Welcome to St. Benedict's Parish. If you're new to the area, been away for a while, or remained a faithful member, the people of St. Benedict's invite you to walk with us.

Welcome

St. Benedict Catholic Church

Duluth, MN

St. Benedict Catholic Church, Duluth, MN

Mass Times

Saturday Vigil 5:00 pm
Sunday 9:00 am, 12:00 pm
(12:00 Sunday Masses on the 1st, 3rd, and 5th Sundays of the month are the Extraordinary form Latin; 2nd and 4th Sundays are the Ordinary Form in Latin.)
Weekdays 8:00 am
Wednesdays at 8:00 am Extraordinary form
Latin
Thursday evenings at 5:30 pm Ordinary form
Latin
Saturdays 8:00 am

Reconciliation/Confession
Wednesdays 6:45-7:30 pm
Fridays 8:30-9:00 am
Saturdays 3:30-4:45 pm

Parish Directory Photo Shoot

Events

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Blog Summary

Can I receive communion if I'm late to Mass?

Is there a requirement for a person to be present for a portion of ... Read More »

Conflicts in scripture?

Explain conflicts in Scripture: Jesus suffered once for all; when man sins the whole ... Read More »

The rapture and our heavenly bodies

What does the Catholic Church say about the rapture?

          For those who may ... Read More »

St. Ben's Podcasts

24th Sunday in Ordinary Time

November 17, 2017

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23rd Sunday in Ordinary Time

Sept. 10, 2017

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22nd Sunday in Ordinary Time

Sept. 3, 2017

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Diocese of Duluth News

Faith in the Public Arena: Gender ideology is colonizing — not cultivating — student minds

Our schools should be places where children are trained to pursue the true, the good, and the beautiful — or, at the very least, equipped to honestly and rationally engage with objective reality. A school should be a place of education, not ideological instruction.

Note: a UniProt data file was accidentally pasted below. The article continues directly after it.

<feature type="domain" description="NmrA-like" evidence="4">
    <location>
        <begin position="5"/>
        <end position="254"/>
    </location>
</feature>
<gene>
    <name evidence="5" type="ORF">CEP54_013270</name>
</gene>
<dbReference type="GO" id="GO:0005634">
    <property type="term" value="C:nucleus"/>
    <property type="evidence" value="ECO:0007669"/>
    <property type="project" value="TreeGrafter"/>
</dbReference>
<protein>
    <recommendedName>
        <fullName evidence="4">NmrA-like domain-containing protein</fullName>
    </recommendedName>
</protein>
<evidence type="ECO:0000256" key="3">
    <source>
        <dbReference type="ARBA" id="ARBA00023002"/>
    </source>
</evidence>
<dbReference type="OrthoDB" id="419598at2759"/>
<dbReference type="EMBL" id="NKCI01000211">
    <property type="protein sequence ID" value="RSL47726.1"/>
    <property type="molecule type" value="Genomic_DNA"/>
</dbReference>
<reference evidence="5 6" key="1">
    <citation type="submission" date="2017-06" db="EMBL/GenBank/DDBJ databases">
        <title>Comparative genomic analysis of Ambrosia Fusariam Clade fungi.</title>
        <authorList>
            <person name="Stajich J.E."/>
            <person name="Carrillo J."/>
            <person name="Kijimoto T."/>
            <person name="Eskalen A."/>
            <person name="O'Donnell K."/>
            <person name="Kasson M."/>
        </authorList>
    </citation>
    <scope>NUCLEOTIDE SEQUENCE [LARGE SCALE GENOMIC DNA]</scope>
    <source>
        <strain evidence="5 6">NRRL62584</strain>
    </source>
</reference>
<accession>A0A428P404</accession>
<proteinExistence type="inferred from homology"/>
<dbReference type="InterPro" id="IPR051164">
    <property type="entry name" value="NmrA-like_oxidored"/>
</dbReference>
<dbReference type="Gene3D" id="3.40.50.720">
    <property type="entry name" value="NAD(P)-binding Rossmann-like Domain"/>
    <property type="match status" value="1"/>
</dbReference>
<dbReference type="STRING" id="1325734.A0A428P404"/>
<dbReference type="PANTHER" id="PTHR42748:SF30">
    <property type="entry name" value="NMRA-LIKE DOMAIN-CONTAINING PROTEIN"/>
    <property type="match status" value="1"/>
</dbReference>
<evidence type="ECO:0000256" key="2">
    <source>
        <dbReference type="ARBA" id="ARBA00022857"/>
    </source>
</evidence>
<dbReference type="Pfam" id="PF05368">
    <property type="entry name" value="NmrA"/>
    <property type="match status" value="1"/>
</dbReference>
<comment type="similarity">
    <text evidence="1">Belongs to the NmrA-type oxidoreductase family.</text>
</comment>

But a “transgender toolkit,” approved on July 24 by the state’s School Safety Technical Assistance Council (SSTAC), is a clear instance of that vital mission being flipped on its head. The recommendations of the toolkit, advertised as a means of combating bullying, instead distort reality and impede real education.

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Betsy Kneepkens: Camp Survive’s transformations are best seen up close

Every August I look forward to the same bus ride: I get to chaperone middle schoolers from the east side of our diocese to Camp Survive.

I see this as a privilege, and I am left wondering why others are not vying for this job. Few situations place you in the midst of adolescents at a time when they are most real. For many, this week is the first time away. For others, they go without knowing anyone else. And still others think they have everything all figured out. The one-and-a-half hour bus trip is an annual education in the lives of young people, and I love every second of it.

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Bishop Paul Sirba: Camp Survive was an opportunity to consult with young people

The energy was palpable. The welcome was hearty and sincere. The enthusiasm was contagious. Where else can you experience the fruits of the Holy Spirit in a forum with hundreds of young people, junior counselors, a prayer team, and some extraordinarily dedicated chaperones in a beautiful setting? Camp Survive is the place.

The Diocese of Duluth, under the leadership of Father Mike Schmitz and Heather Serena and their collaborators, have been hosting Camp Survive at Big Sandy Camp and Retreat Center for years. This work of the Lord continues to bear great fruit.

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